November 1st, 2020 by Paul Fosse
In this article, I’m going to describe how the Tesla community is focusing on the latest beta software yet totally missing the biggest threat to Tesla’s goal of enabling a fleet of robotaxis.
I’m as excited as any other Tesla fans about the tremendous progress shown in the latest beta, and that is the main reason I’m buying a Tesla Model Y instead of the Ford Mustang Mach-E, but that isn’t what this article is about. Is this an article based on Navigant Research’s Leaderboard? The one that shows Waymo, GM Cruise, and Ford autonomous vehicles as leaders and 17 of the 20 companies on the chart far ahead of Tesla? Ye of little faith, I didn’t fall for that garbage report that must be based on some deeply flawed idea that companies that build a few expensive cars in a lab and test them in highly mapped and safe environments with teams of highly paid and trained engineers are the ones that will surely win the race to autonomy — not the upstart that puts a few cheap cameras, ultrasonic sensors, and radar on every car they make and ties it all together with a computer behind the glovebox. We covered this bad joke of a report much earlier here and here.
As a software engineer with 35 years of real-world experience building software and using it in corporate environments, I’ve found the keys to a successful software project are:
- Having a technical genius with a complete product vision in charge of the project and not falling for the fallacy that project management (while essential) is a substitute for brilliant developers.
- Choosing the correct problem to solve. For example, Microsoft Excel isn’t successful with accountants because Microsoft studies the generally accepted accounting principles (better know as GAAP) and attempts to build these standards into the product. It is successful because the company doesn’t. Microsoft just builds a tool that adds up numbers (and a whole lot more) and doesn’t try to do the accountant’s job. It just makes the accountant more productive by automating the repetitious tasks. (That was the right decision for when Excel was created. For the future, that might not be the right decision. Maybe now it should attempt to have more intelligence.)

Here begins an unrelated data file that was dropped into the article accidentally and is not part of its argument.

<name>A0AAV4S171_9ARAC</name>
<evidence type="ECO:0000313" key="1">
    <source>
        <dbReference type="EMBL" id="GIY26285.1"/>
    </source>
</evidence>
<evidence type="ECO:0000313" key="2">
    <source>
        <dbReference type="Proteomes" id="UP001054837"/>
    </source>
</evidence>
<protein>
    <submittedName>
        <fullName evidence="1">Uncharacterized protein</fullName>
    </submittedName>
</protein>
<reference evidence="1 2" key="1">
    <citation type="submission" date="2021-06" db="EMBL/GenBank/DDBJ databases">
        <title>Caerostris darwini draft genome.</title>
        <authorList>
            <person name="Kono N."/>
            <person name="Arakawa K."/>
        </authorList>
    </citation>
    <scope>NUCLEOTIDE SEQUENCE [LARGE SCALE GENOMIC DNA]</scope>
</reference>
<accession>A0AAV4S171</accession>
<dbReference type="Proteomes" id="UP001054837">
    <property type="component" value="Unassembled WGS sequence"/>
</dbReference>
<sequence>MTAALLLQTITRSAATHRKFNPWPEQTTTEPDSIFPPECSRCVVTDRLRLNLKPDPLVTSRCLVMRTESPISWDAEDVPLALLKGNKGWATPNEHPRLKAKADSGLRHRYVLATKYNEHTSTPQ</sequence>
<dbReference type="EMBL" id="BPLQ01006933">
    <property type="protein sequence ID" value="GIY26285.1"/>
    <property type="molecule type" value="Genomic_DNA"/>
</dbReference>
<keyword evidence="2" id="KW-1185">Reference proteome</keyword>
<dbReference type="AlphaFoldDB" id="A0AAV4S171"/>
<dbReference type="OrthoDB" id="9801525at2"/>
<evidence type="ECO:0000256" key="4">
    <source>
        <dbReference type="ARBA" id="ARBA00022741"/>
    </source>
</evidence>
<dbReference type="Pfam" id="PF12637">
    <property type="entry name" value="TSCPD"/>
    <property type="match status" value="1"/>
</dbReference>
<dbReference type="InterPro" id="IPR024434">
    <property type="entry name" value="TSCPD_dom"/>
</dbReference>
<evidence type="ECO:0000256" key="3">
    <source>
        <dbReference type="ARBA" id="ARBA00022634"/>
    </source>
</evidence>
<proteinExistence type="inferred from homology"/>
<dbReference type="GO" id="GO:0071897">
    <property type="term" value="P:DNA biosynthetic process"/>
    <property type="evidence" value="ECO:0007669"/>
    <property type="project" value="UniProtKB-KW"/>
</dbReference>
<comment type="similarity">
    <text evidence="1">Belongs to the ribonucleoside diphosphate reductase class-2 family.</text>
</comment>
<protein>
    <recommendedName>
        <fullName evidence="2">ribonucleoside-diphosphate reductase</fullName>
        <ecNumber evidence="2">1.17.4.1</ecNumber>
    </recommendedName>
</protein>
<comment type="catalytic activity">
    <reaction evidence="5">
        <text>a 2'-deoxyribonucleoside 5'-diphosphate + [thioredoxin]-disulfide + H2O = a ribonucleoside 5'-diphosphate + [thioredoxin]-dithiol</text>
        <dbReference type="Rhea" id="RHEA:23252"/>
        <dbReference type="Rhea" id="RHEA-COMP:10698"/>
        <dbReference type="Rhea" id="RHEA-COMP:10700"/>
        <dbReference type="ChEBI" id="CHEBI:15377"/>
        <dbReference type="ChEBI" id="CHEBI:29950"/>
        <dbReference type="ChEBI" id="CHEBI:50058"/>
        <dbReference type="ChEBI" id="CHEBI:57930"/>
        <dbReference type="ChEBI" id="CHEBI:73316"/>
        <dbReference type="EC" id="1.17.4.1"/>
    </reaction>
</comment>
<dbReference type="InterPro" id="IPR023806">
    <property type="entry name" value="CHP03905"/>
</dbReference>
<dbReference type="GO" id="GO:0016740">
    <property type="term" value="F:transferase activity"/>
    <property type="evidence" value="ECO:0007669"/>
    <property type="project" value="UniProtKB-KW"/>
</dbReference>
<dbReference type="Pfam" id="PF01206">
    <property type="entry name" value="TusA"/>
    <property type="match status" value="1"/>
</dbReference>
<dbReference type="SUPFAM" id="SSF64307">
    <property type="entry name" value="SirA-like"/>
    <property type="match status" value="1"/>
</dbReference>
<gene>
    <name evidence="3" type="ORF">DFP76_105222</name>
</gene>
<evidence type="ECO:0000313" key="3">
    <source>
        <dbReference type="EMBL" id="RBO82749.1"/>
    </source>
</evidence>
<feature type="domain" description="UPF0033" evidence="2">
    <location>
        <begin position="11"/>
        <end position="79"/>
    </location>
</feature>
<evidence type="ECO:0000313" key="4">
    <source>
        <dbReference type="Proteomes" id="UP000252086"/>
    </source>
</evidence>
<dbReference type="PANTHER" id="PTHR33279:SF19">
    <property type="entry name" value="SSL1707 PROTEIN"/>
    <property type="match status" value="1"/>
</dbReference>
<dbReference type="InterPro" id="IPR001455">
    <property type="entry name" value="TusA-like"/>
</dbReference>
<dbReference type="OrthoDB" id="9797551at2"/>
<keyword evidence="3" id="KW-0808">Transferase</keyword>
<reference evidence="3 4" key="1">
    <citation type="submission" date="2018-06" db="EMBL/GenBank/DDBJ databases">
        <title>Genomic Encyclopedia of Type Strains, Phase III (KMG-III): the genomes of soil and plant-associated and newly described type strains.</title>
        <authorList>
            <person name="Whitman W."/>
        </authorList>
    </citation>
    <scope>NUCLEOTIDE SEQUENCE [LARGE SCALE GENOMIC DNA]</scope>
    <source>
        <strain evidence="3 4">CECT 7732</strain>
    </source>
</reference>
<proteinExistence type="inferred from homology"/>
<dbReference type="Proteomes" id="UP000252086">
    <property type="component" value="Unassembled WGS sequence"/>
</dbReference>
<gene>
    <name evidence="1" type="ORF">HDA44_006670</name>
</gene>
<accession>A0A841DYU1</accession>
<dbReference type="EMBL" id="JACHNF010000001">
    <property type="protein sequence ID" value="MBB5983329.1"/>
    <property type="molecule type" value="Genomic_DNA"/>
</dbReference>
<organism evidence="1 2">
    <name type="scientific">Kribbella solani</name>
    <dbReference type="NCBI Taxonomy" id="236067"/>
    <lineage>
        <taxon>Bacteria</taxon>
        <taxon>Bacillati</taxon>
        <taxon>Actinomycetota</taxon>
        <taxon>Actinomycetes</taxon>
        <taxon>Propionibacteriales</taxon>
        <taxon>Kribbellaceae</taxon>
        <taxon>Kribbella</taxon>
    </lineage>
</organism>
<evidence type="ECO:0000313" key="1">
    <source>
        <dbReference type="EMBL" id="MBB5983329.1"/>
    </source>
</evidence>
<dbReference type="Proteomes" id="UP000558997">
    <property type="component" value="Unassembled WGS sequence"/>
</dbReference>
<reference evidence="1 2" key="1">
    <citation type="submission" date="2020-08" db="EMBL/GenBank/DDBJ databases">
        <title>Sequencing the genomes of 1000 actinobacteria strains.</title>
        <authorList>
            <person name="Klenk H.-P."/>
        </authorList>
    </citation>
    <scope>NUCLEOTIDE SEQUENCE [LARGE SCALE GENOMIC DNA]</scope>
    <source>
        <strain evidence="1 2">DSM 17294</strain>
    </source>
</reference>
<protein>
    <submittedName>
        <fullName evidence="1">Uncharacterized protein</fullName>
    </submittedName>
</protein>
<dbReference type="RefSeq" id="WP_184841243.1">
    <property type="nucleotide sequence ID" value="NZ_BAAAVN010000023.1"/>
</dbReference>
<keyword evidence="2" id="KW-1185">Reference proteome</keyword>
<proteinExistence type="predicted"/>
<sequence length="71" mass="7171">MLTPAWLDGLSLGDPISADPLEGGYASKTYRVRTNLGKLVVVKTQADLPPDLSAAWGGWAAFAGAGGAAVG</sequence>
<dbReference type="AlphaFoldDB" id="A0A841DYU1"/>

Clearly, Tesla is in agreement with me on the first point. Tesla hires smart developers and gives them the resources they need to succeed.
On the second point, it is a delicate balance. Sometimes the general product is the right decision. The Apple iPhone is an example of a platform that wasn’t (and isn’t) a great phone but is a great platform for others to add value to. On the other hand, Uber has been very successful at not solving many problems, but at being laser-focused on solving one specific problem well. I am convinced that Tesla’s approach to solving self-driving by teaching a car to drive in the environment it sees (as humans do) will produce a more robust solution than the many companies that hand-code behaviors into their cars but don’t have any way of handling the millions of exceptions, other than hand-coding and testing each edge case.